Jacob adhered to the intent established by Nephi and the important focus on the themes of what the Lord had done for their fathers, that Israel may know the covenants of the Lord, and to the convincing of Jew and Gentile that Jesus is the Christ. These are found in 2 Nephi 6 through 10, especially chapters 9 and 10, and Jacob 1 through 6. In the following meaningful purpose statement, Jacob expressed his hopes for what he had written: “And we labor diligently to engraven these words upon plates, hoping that our beloved brethren and our children will receive them with thankful hearts, and look upon them that they may learn with joy and not with sorrow, neither with contempt, concerning their first parents. For, for this intent have we written these things, that they may know that we knew of Christ, and we had a hope of his glory many hundred years before his coming; and not only we ourselves had a hope of his glory, but also all the holy prophets which were before us” (Jacob 4:3–4).
This precise statement of intent is then illustrated by the magnificent allegory in Jacob chapter 5 and his summary of that allegory in chapter 6, specifically that God will remember the house of Israel and His covenant with them, exhorting them to “repent, and come with full purpose of heart, and cleave unto God” and not “reject all the words which have been spoken concerning Christ” (Jacob 6:5, 8), which he and Nephi had been so careful in writing and preserving.
In Mormon’s abridgment of Alma’s teachings and experiences, the following summary of what the plates had accomplished thus far illustrates the fulfillment of intent. If we change the verb tense from the past to the present or future, these truths also may be considered as statement of purpose.
“And now, it has hitherto been wisdom in God that these things should be preserved; for behold they [the writings on the plates] have
1. “enlarged the memory of this people, yea, and
2. “convinced many of the error of their ways, and
3. “brought them to the knowledge of their God unto the salvation of their souls.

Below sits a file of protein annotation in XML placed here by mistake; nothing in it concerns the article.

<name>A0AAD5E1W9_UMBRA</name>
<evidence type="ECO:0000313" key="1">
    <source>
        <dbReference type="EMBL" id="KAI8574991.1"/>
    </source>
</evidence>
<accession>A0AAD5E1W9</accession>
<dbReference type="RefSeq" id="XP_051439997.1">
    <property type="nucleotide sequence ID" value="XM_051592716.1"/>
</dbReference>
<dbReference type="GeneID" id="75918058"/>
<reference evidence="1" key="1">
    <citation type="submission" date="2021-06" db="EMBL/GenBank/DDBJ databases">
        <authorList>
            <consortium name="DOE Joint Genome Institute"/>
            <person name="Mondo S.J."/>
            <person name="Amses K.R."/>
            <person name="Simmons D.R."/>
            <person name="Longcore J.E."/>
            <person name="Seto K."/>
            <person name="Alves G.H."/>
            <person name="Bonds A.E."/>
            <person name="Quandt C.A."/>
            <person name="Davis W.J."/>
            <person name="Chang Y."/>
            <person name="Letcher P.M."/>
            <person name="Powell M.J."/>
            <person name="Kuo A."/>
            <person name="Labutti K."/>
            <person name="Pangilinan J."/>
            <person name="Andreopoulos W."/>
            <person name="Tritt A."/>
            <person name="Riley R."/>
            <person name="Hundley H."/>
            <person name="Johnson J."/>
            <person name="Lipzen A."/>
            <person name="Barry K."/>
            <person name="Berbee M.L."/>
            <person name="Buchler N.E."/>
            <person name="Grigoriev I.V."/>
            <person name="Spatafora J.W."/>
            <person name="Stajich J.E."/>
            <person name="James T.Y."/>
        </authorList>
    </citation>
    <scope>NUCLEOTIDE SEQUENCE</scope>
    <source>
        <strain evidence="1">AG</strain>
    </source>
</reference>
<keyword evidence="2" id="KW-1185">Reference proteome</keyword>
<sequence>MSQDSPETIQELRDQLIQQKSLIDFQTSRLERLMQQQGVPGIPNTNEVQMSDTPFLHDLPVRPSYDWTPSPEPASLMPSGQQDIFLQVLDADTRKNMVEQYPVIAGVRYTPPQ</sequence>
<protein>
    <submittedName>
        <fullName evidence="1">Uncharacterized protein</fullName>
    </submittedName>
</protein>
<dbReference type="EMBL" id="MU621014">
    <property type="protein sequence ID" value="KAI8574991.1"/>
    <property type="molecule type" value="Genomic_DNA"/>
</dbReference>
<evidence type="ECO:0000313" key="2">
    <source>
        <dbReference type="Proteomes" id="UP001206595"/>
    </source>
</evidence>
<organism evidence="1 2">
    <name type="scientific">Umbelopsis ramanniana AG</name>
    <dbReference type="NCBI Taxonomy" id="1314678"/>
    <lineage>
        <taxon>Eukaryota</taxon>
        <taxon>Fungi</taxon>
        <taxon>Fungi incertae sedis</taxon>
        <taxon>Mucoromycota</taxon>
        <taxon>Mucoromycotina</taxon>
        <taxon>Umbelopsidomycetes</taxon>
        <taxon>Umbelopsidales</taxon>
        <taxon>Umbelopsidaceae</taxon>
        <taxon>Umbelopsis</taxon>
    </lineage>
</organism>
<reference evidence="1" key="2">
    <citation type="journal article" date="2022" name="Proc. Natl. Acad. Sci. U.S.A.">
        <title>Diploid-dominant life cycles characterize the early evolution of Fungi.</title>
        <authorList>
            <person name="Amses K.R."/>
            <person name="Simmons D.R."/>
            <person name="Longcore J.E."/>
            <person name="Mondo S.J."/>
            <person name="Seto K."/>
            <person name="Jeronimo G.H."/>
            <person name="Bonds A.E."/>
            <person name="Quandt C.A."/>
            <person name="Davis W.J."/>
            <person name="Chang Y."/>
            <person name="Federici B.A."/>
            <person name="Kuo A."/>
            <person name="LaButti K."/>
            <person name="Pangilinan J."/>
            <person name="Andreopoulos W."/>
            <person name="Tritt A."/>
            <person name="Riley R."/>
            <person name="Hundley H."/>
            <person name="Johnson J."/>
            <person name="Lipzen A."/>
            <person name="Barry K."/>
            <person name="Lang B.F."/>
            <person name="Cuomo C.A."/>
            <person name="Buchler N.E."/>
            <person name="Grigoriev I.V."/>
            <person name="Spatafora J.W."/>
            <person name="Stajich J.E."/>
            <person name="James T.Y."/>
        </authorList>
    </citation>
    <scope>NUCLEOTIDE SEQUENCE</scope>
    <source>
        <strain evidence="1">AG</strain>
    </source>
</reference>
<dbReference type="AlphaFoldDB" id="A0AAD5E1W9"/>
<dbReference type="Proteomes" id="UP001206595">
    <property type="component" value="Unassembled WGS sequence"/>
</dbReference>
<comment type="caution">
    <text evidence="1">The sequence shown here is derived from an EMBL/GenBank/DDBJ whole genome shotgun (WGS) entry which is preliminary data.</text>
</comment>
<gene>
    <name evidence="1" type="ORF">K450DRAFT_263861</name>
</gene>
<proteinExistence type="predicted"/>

4. “Yea, I say unto you, were it not for these things that these records do contain, which are on these plates, Ammon and his brother could not have convinced so many thousands of the Lamanites of the incorrect tradition of their fathers; yea, these records and their words brought them unto repentance; that is, they brought them to the knowledge of the Lord their God, and to rejoice in Jesus Christ their Redeemer” (Alma 37:8–9).
This work of supernal significance offers a convincing testimony that Jesus is the Christ, the Eternal God, who manifests Himself to all who repent and come unto Him, especially Lehi’s posterity, whom the Lord loves—His covenant people, the children of Israel.
In a revelation to the Prophet Joseph Smith in 1828, the following declaration appears. Note how it parallels the title page and Lehi and Nephi’s visions. Again, I emphasize the introductory words purpose and that, which establish intent:
“And for this very purpose are these plates preserved, which contain these records—
1. “that the promises of the Lord might be fulfilled, which he made to this people; And
2. “that the Lamanites might come to the knowledge of their fathers, and
3. “that they might know the promises of the Lord, and
4. “that they may believe the gospel and rely upon the merits of Jesus Christ, and be glorified through faith in his name, and
5. “that through their repentance they might be saved” (D&C 3:19–20, emphasis added).
When Moroni included his abridgment of the plates of Ether, he inserted this short purpose statement:
“Wherefore, I, Moroni, am commanded to write these things
1. “that evil may be done away, and
2. “that the time may come that Satan may have no power upon the hearts of the children of men, but
3. “that they may be persuaded to do good continually,
4. “that they may come unto the fountain of all righteousness and be saved” (Ether 8:26; emphasis added).